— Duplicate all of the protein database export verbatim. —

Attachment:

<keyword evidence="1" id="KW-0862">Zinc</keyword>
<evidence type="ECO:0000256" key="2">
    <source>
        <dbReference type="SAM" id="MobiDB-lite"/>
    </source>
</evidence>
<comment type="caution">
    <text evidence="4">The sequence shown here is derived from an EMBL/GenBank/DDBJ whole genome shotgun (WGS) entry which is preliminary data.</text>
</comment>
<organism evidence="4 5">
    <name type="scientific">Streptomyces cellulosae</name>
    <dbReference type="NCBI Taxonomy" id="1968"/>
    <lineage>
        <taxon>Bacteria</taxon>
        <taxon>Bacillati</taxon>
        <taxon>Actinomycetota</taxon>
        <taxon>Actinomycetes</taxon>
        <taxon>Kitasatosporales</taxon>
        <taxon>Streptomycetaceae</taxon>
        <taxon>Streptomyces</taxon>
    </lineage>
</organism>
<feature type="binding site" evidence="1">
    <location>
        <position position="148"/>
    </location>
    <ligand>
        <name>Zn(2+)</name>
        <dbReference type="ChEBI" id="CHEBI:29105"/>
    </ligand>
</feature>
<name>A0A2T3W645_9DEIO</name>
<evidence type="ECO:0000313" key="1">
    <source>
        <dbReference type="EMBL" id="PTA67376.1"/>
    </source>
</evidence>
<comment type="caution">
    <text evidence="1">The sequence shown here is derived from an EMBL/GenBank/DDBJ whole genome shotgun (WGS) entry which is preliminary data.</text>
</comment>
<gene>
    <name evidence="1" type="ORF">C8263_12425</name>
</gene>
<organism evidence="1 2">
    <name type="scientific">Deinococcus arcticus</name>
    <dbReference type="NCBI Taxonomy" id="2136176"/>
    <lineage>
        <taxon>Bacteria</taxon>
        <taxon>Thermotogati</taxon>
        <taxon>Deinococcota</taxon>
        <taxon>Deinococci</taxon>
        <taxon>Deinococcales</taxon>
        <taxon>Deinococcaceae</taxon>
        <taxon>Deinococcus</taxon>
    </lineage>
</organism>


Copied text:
<keyword evidence="1" id="KW-0862">Zinc</keyword>
<evidence type="ECO:0000256" key="2">
    <source>
        <dbReference type="SAM" id="MobiDB-lite"/>
    </source>
</evidence>
<comment type="caution">
    <text evidence="4">The sequence shown here is derived from an EMBL/GenBank/DDBJ whole genome shotgun (WGS) entry which is preliminary data.</text>
</comment>
<organism evidence="4 5">
    <name type="scientific">Streptomyces cellulosae</name>
    <dbReference type="NCBI Taxonomy" id="1968"/>
    <lineage>
        <taxon>Bacteria</taxon>
        <taxon>Bacillati</taxon>
        <taxon>Actinomycetota</taxon>
        <taxon>Actinomycetes</taxon>
        <taxon>Kitasatosporales</taxon>
        <taxon>Streptomycetaceae</taxon>
        <taxon>Streptomyces</taxon>
    </lineage>
</organism>
<feature type="binding site" evidence="1">
    <location>
        <position position="148"/>
    </location>
    <ligand>
        <name>Zn(2+)</name>
        <dbReference type="ChEBI" id="CHEBI:29105"/>
    </ligand>
</feature>
<name>A0A2T3W645_9DEIO</name>
<evidence type="ECO:0000313" key="1">
    <source>
        <dbReference type="EMBL" id="PTA67376.1"/>
    </source>
</evidence>
<comment type="caution">
    <text evidence="1">The sequence shown here is derived from an EMBL/GenBank/DDBJ whole genome shotgun (WGS) entry which is preliminary data.</text>
</comment>
<gene>
    <name evidence="1" type="ORF">C8263_12425</name>
</gene>
<organism evidence="1 2">
    <name type="scientific">Deinococcus arcticus</name>
    <dbReference type="NCBI Taxonomy" id="2136176"/>
    <lineage>
        <taxon>Bacteria</taxon>
        <taxon>Thermotogati</taxon>
        <taxon>Deinococcota</taxon>
        <taxon>Deinococci</taxon>
        <taxon>Deinococcales</taxon>
        <taxon>Deinococcaceae</taxon>
        <taxon>Deinococcus</taxon>
    </lineage>
</organism>